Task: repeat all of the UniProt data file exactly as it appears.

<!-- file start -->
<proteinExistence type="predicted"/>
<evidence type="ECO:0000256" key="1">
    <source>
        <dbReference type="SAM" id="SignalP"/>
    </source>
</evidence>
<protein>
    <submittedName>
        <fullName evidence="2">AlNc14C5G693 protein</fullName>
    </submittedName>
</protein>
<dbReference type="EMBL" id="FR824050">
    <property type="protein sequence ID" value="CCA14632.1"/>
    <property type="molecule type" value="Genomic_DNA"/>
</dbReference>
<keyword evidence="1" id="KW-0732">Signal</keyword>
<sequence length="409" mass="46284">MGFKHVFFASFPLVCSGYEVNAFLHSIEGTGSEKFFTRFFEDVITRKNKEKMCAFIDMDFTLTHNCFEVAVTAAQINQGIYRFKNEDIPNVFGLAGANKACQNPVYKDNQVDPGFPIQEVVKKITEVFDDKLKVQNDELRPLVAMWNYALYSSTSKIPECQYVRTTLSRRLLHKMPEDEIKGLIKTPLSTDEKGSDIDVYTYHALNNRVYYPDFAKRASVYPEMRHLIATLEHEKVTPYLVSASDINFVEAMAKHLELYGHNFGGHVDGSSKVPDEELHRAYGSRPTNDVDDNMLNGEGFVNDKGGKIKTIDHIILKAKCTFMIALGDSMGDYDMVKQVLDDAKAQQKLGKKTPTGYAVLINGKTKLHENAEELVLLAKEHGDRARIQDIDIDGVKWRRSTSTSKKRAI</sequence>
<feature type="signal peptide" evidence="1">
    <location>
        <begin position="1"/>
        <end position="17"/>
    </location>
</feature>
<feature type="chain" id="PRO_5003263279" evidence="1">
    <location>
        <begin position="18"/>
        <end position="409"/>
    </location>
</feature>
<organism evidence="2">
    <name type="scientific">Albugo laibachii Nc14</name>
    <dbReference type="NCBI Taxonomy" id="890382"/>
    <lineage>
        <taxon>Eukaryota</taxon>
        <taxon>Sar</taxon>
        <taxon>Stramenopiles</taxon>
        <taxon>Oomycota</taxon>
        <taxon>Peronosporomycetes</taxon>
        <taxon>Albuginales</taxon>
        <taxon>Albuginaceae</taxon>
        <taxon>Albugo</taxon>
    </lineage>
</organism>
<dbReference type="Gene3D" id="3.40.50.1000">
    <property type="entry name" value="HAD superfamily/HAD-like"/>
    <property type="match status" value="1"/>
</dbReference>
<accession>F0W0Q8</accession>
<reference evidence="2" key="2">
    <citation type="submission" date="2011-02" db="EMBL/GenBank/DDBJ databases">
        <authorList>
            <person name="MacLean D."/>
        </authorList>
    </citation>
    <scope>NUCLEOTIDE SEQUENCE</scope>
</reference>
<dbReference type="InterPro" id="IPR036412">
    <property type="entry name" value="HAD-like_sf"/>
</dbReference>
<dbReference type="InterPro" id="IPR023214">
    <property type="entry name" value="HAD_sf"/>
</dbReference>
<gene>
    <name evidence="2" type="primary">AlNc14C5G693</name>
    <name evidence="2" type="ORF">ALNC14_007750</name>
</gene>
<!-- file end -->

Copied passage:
<proteinExistence type="predicted"/>
<evidence type="ECO:0000256" key="1">
    <source>
        <dbReference type="SAM" id="SignalP"/>
    </source>
</evidence>
<protein>
    <submittedName>
        <fullName evidence="2">AlNc14C5G693 protein</fullName>
    </submittedName>
</protein>
<dbReference type="EMBL" id="FR824050">
    <property type="protein sequence ID" value="CCA14632.1"/>
    <property type="molecule type" value="Genomic_DNA"/>
</dbReference>
<keyword evidence="1" id="KW-0732">Signal</keyword>
<sequence length="409" mass="46284">MGFKHVFFASFPLVCSGYEVNAFLHSIEGTGSEKFFTRFFEDVITRKNKEKMCAFIDMDFTLTHNCFEVAVTAAQINQGIYRFKNEDIPNVFGLAGANKACQNPVYKDNQVDPGFPIQEVVKKITEVFDDKLKVQNDELRPLVAMWNYALYSSTSKIPECQYVRTTLSRRLLHKMPEDEIKGLIKTPLSTDEKGSDIDVYTYHALNNRVYYPDFAKRASVYPEMRHLIATLEHEKVTPYLVSASDINFVEAMAKHLELYGHNFGGHVDGSSKVPDEELHRAYGSRPTNDVDDNMLNGEGFVNDKGGKIKTIDHIILKAKCTFMIALGDSMGDYDMVKQVLDDAKAQQKLGKKTPTGYAVLINGKTKLHENAEELVLLAKEHGDRARIQDIDIDGVKWRRSTSTSKKRAI</sequence>
<feature type="signal peptide" evidence="1">
    <location>
        <begin position="1"/>
        <end position="17"/>
    </location>
</feature>
<feature type="chain" id="PRO_5003263279" evidence="1">
    <location>
        <begin position="18"/>
        <end position="409"/>
    </location>
</feature>
<organism evidence="2">
    <name type="scientific">Albugo laibachii Nc14</name>
    <dbReference type="NCBI Taxonomy" id="890382"/>
    <lineage>
        <taxon>Eukaryota</taxon>
        <taxon>Sar</taxon>
        <taxon>Stramenopiles</taxon>
        <taxon>Oomycota</taxon>
        <taxon>Peronosporomycetes</taxon>
        <taxon>Albuginales</taxon>
        <taxon>Albuginaceae</taxon>
        <taxon>Albugo</taxon>
    </lineage>
</organism>
<dbReference type="Gene3D" id="3.40.50.1000">
    <property type="entry name" value="HAD superfamily/HAD-like"/>
    <property type="match status" value="1"/>
</dbReference>
<accession>F0W0Q8</accession>
<reference evidence="2" key="2">
    <citation type="submission" date="2011-02" db="EMBL/GenBank/DDBJ databases">
        <authorList>
            <person name="MacLean D."/>
        </authorList>
    </citation>
    <scope>NUCLEOTIDE SEQUENCE</scope>
</reference>
<dbReference type="InterPro" id="IPR036412">
    <property type="entry name" value="HAD-like_sf"/>
</dbReference>
<dbReference type="InterPro" id="IPR023214">
    <property type="entry name" value="HAD_sf"/>
</dbReference>
<gene>
    <name evidence="2" type="primary">AlNc14C5G693</name>
    <name evidence="2" type="ORF">ALNC14_007750</name>
</gene>